CENTRALIA, Ill. (AP) — Like most of the severely disabled residents at the Warren G. Murray Developmental Center in southern Illinois, Todd Clementz stuck to a routine: Deaf, blind and requiring constant supervision, he passed his days with meals, therapy and an evening bath.
But in late March, Clementz's routine was disrupted when a worker at the state hospital gave him an unscheduled shower, during which the 46-year-old man choked to death. A jury in a coroner's inquest last month ruled his death a homicide.
Clinton County State's Attorney John Hudspeth told The Associated Press on Tuesday that he expects to decide soon whether to file criminal charges. The AP is not naming the former employee of the facility in Centralia. He was initially placed on administrative leave but later was fired for seeking work at another state agency during an internal investigation, according to Veronica Vera, a spokeswoman for the Illinois Department of Human Services, which oversees the developmental center.
Tom Hatley, a state police investigator, testified at the coroner's inquest that the mental health technician who gave Clementz the shower told him that Clementz had missed his regularly scheduled bath "because he was exhibiting a behavior." Other workers testified that the forced shower was meant to help keep Clementz from going to sleep earlier than scheduled.
Within minutes, Clementz began choking on the cold water being sprayed from a hand-held shower wand, the trooper testified. His lips turned blue as he became unconscious and went into cardiac arrest. An autopsy determined Clementz died from choking on cold water as well as regurgitated food.
"This gentleman was waterboarded," said Tony Pauluski, executive director of The ARC of Illinois, an advocacy group that wants the state to close all of its developmental centers by 2020.
Hatley said several co-workers of the technician — who is at least 6 feet tall and about 250 pounds — said he had previously given forced showers to discipline uncooperative residents. The trooper said he wasn't able to independently corroborate those accounts.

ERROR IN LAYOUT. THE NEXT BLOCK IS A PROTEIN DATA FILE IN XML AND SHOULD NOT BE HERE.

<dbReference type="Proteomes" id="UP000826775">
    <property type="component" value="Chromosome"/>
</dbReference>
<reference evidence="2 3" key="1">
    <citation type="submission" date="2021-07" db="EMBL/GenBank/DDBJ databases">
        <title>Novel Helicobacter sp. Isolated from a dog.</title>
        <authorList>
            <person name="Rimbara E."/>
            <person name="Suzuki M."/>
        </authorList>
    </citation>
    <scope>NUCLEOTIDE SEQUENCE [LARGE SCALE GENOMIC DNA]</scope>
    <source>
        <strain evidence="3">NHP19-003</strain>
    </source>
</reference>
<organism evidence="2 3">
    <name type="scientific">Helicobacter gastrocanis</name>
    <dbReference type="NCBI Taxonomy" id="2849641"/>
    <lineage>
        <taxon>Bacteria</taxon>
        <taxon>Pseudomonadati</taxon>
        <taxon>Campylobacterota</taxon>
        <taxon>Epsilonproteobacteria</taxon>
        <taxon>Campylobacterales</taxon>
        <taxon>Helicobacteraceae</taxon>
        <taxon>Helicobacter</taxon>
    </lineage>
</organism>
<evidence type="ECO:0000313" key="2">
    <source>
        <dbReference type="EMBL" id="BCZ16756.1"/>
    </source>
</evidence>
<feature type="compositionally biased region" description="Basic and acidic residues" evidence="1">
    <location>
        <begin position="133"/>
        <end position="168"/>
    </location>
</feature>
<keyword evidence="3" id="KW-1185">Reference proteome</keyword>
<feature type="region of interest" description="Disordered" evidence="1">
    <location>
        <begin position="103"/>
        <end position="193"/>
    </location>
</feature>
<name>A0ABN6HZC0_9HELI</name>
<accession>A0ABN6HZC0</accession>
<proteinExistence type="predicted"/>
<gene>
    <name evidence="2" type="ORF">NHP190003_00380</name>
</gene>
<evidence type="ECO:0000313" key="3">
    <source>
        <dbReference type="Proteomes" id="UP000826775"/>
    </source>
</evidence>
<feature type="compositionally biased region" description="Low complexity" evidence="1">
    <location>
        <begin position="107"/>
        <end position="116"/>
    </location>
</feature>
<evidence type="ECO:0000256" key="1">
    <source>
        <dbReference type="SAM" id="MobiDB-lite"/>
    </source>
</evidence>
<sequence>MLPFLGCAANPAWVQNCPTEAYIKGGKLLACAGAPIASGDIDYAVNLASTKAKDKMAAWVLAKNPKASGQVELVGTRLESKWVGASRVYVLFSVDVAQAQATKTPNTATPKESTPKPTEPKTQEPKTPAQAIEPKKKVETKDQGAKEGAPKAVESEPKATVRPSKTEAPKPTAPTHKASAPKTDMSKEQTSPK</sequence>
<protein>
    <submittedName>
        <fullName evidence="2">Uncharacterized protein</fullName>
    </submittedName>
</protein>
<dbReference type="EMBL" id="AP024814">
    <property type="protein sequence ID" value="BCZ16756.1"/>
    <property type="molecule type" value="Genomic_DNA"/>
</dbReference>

Vera said Clementz's death led to increased staff training and supervision, among other changes, including the replacement of suctioning machines designed to stop patients from choking.
But the death has ramped up pressure on the state to close the facility and six others that remain open. Other states are increasingly turning to smaller, community-based treatment options spurred by an evolving consensus on treatment and a series of federal court rulings.
Only Texas and New Jersey house more adults with mental or physical disabilities in state institutions. Thirteen states, including neighboring Indiana and Michigan, have closed all such facilities. At least 1,700 Illinois residents call the state developmental centers home.
Then-Gov. Pat Quinn targeted the Murray Center for closure in a 2012 cost-cutting move. But parents and guardians of patients at the institution and others like it sued in federal court, alleging it would violate the Americans with Disabilities Act.
In October, a three-judge panel of the 7th U.S. Circuit Court of Appeals upheld a district court ruling that sided with the state. The ruling deemed Illinois a "laggard outlier" in the national move away from institutionalization.
Rita Winkeler, a retired third-grade teacher who heads the Murray Parents Association, called Clementz's death an anomaly.
She says her son and others with severe disabilities would not be able to receive adequate treatment at smaller facilities. Mark Winkeler, 31, is a 20-year Murray Center resident with an IQ of 12, who can't speak and is unable to feed, dress or bathe himself, or use the bathroom on his own.
At 6-foot-3, but with severe osteoporosis, he walks haltingly with a pronounced hunch, his feet turned inward while navigating a living area where most other residents are bedridden or use wheelchairs.
"These parents — I think everyone would dream that their kids can live in the community," his mother said. "But one size doesn't fit all."
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